Biblical illiteracy is not just tragic and unfortunate, it is dangerous. This is exemplified in the terrible history of the children’s crusades, which took place in the 12th-13th centuries. The entire history of the crusades is an ugly part of Church History in and of itself, but the particular history of sending masses of children to their deaths as part of the campaign to retake the Holy Land is horrible. How could leaders allow this to happen? How could parents send their kids off to battle? To be sure, the answers to those questions are long and complicated, but one factor that seemed to play a major part is the simple fact that people did not know what the Bible actually said. Most did not own a Bible and even if they did they could not read it since it was written in Latin. Thus, if a charismatic leader stood up and talked about the importance of securing the Promised Land (quoting some passages out of context to support the notion) and then told you that God wanted your children to fight (perhaps promising their safety from other misused passages), then you might be willing to send them off. It seems crazy today because it is a crazy idea. One that is easily dismissed with a basic knowledge of the Old and New Testaments. But without such knowledge…
We see an example of the dangers of Biblical illiteracy in the book of Judges as well. The time of the judges was one of darkness for the people of Israel. They had repeatedly sinned against God by worshipping the gods of the nations around them. They did not completely abandon God, they just ignored the instructions that He had given them for being His people. They simply did what was right in their own eyes (17:6, 21:25).
The author of the book tells us the story of Micah and the Levite to illustrate this approach. Let me summarize their story found in Judges 17. Micah stole some money from his mom and confessed to the theft when she spoke a curse against the thief. The mom was so excited about his confession that she decided to take some of the money and dedicate it to the Lord by having it made into a carved image. Micah set up a shrine to the image and made one of his sons a priest. Then a Levite came to town and Micah offered him money (10 shekels and a shirt) to be his personal priest. He was after all from the tribe of Levi, those assigned the task of being priests. The chapter concludes with Micah’s celebration: “Now I know that the Lord will prosper me, because I have a Levite as priest.”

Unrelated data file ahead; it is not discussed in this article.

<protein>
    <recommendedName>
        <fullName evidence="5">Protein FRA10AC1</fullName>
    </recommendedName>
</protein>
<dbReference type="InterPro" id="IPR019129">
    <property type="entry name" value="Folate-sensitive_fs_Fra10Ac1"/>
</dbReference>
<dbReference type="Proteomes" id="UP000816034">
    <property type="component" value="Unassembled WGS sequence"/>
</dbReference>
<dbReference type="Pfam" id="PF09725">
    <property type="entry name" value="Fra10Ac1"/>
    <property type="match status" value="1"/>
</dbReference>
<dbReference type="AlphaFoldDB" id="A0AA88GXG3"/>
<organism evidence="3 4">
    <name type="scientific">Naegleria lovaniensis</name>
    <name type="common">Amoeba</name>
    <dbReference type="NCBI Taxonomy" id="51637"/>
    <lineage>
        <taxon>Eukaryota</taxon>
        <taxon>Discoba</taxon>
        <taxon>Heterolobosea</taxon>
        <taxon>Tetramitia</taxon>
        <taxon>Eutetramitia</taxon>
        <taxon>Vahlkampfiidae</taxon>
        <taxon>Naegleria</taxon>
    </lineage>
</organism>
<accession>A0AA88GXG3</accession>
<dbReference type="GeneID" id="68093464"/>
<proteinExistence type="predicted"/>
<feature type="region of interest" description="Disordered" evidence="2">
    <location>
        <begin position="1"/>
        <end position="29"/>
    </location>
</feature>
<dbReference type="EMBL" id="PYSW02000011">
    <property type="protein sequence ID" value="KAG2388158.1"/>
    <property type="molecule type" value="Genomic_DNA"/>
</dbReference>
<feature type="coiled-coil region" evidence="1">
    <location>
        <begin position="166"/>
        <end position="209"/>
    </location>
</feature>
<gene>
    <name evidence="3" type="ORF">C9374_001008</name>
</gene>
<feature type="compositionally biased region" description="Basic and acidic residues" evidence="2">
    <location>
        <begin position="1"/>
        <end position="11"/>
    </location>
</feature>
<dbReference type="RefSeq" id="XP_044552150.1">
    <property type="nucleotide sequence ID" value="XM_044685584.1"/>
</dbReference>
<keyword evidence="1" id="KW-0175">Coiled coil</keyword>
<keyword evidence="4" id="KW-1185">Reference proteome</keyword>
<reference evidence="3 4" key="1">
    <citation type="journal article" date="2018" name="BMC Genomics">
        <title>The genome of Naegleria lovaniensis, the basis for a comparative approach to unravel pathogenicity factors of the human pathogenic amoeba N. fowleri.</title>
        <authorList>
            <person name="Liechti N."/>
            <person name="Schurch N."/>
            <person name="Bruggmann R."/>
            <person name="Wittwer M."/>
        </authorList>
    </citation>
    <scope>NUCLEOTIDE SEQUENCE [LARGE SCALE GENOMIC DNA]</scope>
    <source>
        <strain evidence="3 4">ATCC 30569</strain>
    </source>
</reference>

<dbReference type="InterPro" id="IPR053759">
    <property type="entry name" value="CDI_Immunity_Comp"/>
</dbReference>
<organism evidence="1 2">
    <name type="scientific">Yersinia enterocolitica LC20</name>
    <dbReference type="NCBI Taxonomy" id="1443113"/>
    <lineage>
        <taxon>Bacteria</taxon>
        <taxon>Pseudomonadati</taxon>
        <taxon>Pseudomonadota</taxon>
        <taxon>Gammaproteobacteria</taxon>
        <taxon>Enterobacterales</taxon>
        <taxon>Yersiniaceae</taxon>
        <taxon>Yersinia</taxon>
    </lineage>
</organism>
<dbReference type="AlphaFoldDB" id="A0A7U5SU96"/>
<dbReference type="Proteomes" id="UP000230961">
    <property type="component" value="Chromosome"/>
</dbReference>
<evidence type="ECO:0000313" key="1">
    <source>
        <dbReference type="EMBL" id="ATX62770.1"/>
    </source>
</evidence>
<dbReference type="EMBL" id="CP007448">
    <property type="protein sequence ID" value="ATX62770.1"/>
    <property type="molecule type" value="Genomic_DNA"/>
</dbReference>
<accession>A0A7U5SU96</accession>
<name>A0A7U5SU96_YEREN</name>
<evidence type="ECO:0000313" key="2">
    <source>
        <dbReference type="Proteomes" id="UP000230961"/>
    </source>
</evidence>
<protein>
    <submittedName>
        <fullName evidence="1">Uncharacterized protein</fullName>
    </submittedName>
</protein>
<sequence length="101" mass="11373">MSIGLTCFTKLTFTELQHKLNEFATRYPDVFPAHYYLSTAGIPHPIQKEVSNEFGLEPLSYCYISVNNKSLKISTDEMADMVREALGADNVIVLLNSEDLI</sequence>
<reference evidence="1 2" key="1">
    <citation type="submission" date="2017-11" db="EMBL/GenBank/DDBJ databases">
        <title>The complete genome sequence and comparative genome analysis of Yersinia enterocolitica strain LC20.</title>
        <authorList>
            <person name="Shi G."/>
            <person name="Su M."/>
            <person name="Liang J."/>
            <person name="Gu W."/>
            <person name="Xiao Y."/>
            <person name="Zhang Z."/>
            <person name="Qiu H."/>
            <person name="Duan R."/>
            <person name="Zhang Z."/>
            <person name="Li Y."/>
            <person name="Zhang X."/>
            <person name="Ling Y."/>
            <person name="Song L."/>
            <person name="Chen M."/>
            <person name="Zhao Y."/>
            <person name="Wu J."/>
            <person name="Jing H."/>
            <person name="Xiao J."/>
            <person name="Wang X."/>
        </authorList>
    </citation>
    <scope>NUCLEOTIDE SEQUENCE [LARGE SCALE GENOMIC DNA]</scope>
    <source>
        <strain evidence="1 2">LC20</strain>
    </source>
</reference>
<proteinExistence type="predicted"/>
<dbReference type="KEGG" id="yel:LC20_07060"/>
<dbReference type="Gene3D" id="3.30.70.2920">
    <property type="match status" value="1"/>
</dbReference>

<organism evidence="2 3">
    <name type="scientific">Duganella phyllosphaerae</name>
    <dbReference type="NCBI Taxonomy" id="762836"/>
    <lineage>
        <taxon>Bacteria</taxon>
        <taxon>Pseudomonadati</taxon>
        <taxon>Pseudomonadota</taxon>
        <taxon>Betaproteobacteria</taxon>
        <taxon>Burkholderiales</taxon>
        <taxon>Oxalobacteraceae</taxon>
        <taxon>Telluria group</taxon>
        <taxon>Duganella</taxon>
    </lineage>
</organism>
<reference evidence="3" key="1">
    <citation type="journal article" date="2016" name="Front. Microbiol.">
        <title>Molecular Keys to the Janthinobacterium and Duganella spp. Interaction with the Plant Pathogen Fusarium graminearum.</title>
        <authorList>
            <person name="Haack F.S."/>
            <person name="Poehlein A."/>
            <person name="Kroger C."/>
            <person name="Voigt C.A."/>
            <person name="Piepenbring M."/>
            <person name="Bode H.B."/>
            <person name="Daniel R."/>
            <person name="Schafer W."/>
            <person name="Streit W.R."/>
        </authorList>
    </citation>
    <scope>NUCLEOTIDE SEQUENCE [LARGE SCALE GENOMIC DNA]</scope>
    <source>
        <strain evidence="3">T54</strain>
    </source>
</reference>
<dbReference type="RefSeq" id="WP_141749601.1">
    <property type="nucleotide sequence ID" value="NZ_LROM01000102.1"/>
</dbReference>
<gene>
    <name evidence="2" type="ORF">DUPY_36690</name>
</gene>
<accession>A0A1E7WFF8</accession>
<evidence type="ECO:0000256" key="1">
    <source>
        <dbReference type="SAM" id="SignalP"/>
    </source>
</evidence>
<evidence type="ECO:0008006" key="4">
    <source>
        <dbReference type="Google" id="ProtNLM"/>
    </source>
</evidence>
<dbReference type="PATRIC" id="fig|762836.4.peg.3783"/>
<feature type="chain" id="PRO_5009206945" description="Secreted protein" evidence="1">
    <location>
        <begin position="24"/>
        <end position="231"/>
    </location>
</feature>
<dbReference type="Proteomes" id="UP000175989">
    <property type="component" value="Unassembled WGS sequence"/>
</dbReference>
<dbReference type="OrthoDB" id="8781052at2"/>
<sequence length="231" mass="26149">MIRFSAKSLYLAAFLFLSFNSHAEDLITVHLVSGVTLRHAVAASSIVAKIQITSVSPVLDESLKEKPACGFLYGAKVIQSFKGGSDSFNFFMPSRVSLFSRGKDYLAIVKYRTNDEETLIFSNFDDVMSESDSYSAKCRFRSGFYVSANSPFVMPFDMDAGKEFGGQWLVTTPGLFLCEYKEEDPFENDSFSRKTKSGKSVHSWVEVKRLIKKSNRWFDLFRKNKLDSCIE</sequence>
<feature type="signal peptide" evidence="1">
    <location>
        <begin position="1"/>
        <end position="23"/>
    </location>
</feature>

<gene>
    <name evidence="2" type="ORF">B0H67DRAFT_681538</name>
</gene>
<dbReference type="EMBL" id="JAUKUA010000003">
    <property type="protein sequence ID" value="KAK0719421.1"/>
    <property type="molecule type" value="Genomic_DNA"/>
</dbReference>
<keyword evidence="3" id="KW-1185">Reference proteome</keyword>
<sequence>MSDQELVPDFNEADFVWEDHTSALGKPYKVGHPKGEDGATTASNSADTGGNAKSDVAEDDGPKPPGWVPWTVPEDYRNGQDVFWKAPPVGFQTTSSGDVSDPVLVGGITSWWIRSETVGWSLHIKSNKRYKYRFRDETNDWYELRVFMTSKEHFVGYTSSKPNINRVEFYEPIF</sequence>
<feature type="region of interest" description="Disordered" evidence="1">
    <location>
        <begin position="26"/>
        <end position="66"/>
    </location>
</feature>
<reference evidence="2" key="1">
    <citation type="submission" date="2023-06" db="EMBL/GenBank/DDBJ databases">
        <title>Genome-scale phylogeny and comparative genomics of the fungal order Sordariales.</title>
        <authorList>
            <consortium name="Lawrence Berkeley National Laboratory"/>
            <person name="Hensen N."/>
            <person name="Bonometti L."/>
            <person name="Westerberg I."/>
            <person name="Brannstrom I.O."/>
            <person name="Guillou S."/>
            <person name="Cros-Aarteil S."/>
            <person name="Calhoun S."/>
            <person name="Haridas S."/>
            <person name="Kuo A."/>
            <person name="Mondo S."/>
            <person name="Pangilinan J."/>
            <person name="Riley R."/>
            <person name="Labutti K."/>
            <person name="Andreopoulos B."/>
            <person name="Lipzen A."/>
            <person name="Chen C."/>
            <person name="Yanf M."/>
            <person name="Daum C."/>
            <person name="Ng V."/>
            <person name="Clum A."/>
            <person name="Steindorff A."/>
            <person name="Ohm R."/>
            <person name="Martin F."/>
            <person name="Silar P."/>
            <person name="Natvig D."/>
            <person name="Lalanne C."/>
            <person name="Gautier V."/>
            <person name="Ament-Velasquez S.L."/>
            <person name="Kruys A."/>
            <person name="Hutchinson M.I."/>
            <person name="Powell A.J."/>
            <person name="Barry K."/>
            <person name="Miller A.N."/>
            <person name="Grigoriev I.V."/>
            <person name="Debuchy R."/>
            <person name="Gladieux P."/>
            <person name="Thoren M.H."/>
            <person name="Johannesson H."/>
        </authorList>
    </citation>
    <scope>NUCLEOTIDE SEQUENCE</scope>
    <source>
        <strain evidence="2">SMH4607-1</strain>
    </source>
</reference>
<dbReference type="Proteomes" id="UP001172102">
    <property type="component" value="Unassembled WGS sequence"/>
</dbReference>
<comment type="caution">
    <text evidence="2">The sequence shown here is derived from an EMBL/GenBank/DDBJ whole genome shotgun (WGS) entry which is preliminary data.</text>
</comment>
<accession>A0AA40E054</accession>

Although the author of the book offers no comment on Micah’s actions, anyone familiar with the Law of Israel should see the glaring problem. In fact, you don’t even have to know that much about the Law. Even if all you know is say the 10 Commandments you can see the problem. Just a knowledge of the first two will do. For what is the second commandment? “You shall not make for yourself a carved image…” (Exodus 20:4). That seems fairly straight forward. So why did Micah, Micah’s mom, his son, and the Levite, all seem to miss it?
Really, only two options seem plausible. Either they were completly ignorant of the ten commandments or they simply ignored them. Perhaps they thought: ‘As long as you get the first one right, who cares if you keep the other nine? Nobody wants to be that radical, right?’ Or maybe they thought: ‘God wants us to be accepting of other forms of worship, so He will be pleased with our carved images.’ Or maybe they just didn’t care that much anymore and just wanted to look like everyone else. We cannot be precise with their motives since the text does not say, but either way, lack of obedience to the Word was costly.
In fact, the next chapter tells us how what began in one man’s house actually spread to an entire tribe. By the end of Judges 18, you have a whole tribe ignoring the second commandment. It is a tragic tale.
How do we avoid these mistakes? How do we see through the errors? How do we keep from worshipping a graven image and sending our children off to a pointless war? Simple, we must know the Word of God. The book of Judges describes a people who have forgotten their God, forgotten His commands, and forgotten how He rescued them from slavery (see the book of Exodus). And the truth is, we are not above such forgetfulness. We must hold fast to the story of our redemption, the story of a humble son of a carpenter living a perfect life, dying on a cross for our sins and being raised again for our forgiveness. The images that lure us away may not be carved out of silver but they are still lined with gold (have I heard that somewhere?) And they still draw us away from faithful worship of God. May we see them for what they are through the Word and may we be delivered from their appeal through the Word who became flesh.